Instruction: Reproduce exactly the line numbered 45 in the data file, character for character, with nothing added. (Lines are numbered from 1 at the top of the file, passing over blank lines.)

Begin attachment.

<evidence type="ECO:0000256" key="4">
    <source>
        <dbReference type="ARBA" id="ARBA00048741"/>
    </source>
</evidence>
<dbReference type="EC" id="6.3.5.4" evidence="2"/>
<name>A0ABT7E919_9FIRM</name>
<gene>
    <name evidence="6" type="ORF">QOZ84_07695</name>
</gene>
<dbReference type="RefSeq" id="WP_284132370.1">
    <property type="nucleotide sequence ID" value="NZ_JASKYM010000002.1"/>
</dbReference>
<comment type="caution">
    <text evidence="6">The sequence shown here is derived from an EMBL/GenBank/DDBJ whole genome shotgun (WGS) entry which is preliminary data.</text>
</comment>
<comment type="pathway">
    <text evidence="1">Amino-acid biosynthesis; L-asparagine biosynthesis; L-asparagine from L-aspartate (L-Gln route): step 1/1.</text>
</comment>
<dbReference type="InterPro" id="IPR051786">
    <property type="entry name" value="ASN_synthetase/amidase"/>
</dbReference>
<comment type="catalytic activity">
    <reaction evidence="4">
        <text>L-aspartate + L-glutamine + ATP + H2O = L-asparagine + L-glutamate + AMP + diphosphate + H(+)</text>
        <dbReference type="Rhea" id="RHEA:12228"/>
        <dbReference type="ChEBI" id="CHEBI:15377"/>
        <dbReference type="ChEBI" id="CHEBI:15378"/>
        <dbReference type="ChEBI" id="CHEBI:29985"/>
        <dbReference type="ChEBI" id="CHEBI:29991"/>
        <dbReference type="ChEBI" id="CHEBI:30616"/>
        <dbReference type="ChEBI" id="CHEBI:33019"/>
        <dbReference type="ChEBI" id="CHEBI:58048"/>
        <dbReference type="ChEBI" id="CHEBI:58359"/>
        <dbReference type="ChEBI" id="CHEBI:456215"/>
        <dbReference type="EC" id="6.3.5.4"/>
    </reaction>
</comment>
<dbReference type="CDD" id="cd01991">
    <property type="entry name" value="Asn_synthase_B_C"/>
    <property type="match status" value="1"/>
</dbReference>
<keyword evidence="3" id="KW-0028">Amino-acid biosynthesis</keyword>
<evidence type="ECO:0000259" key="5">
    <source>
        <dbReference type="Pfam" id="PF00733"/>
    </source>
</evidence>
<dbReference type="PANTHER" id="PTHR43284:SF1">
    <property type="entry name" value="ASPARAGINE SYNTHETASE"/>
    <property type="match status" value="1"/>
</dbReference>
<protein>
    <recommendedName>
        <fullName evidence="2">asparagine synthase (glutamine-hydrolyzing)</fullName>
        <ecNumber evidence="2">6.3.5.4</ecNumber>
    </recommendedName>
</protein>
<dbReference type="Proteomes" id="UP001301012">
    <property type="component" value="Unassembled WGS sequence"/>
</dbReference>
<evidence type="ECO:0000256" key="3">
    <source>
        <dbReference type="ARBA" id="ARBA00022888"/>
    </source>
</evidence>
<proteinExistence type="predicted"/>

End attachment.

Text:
    <source>